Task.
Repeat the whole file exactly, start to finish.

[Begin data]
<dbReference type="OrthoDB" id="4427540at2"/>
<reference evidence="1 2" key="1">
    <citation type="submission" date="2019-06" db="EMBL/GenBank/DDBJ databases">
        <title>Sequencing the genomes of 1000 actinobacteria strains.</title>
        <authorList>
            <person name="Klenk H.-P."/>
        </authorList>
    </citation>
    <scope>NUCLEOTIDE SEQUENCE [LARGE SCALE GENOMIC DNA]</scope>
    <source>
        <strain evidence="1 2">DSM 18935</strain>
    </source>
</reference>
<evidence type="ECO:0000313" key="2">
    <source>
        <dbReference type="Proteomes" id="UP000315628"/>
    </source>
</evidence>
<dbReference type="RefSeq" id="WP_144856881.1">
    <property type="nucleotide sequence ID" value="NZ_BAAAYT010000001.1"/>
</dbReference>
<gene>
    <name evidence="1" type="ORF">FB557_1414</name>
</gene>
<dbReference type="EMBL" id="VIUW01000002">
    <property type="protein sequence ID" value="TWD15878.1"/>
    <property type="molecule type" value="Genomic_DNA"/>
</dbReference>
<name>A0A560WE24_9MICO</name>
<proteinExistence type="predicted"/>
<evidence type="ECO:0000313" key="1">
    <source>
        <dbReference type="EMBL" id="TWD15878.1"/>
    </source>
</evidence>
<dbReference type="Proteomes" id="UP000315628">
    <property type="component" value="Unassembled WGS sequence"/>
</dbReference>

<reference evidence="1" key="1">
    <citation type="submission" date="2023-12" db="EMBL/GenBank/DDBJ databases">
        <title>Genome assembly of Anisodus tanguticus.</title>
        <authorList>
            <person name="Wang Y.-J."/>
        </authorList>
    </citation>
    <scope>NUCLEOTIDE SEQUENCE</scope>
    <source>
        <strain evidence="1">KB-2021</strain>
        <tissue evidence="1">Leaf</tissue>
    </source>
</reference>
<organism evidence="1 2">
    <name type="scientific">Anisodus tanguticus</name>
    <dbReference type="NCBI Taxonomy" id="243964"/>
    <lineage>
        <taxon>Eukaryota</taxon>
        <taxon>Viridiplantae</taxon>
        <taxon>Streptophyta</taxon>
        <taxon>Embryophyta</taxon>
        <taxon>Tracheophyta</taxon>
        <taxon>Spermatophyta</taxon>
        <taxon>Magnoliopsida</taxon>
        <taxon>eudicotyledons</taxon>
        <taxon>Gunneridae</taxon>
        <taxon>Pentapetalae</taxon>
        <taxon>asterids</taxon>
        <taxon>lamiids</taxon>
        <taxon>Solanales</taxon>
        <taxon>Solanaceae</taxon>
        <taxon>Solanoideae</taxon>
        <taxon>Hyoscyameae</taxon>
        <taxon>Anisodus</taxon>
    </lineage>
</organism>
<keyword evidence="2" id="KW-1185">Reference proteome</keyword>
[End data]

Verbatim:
<dbReference type="OrthoDB" id="4427540at2"/>
<reference evidence="1 2" key="1">
    <citation type="submission" date="2019-06" db="EMBL/GenBank/DDBJ databases">
        <title>Sequencing the genomes of 1000 actinobacteria strains.</title>
        <authorList>
            <person name="Klenk H.-P."/>
        </authorList>
    </citation>
    <scope>NUCLEOTIDE SEQUENCE [LARGE SCALE GENOMIC DNA]</scope>
    <source>
        <strain evidence="1 2">DSM 18935</strain>
    </source>
</reference>
<evidence type="ECO:0000313" key="2">
    <source>
        <dbReference type="Proteomes" id="UP000315628"/>
    </source>
</evidence>
<dbReference type="RefSeq" id="WP_144856881.1">
    <property type="nucleotide sequence ID" value="NZ_BAAAYT010000001.1"/>
</dbReference>
<gene>
    <name evidence="1" type="ORF">FB557_1414</name>
</gene>
<dbReference type="EMBL" id="VIUW01000002">
    <property type="protein sequence ID" value="TWD15878.1"/>
    <property type="molecule type" value="Genomic_DNA"/>
</dbReference>
<name>A0A560WE24_9MICO</name>
<proteinExistence type="predicted"/>
<evidence type="ECO:0000313" key="1">
    <source>
        <dbReference type="EMBL" id="TWD15878.1"/>
    </source>
</evidence>
<dbReference type="Proteomes" id="UP000315628">
    <property type="component" value="Unassembled WGS sequence"/>
</dbReference>

<reference evidence="1" key="1">
    <citation type="submission" date="2023-12" db="EMBL/GenBank/DDBJ databases">
        <title>Genome assembly of Anisodus tanguticus.</title>
        <authorList>
            <person name="Wang Y.-J."/>
        </authorList>
    </citation>
    <scope>NUCLEOTIDE SEQUENCE</scope>
    <source>
        <strain evidence="1">KB-2021</strain>
        <tissue evidence="1">Leaf</tissue>
    </source>
</reference>
<organism evidence="1 2">
    <name type="scientific">Anisodus tanguticus</name>
    <dbReference type="NCBI Taxonomy" id="243964"/>
    <lineage>
        <taxon>Eukaryota</taxon>
        <taxon>Viridiplantae</taxon>
        <taxon>Streptophyta</taxon>
        <taxon>Embryophyta</taxon>
        <taxon>Tracheophyta</taxon>
        <taxon>Spermatophyta</taxon>
        <taxon>Magnoliopsida</taxon>
        <taxon>eudicotyledons</taxon>
        <taxon>Gunneridae</taxon>
        <taxon>Pentapetalae</taxon>
        <taxon>asterids</taxon>
        <taxon>lamiids</taxon>
        <taxon>Solanales</taxon>
        <taxon>Solanaceae</taxon>
        <taxon>Solanoideae</taxon>
        <taxon>Hyoscyameae</taxon>
        <taxon>Anisodus</taxon>
    </lineage>
</organism>
<keyword evidence="2" id="KW-1185">Reference proteome</keyword>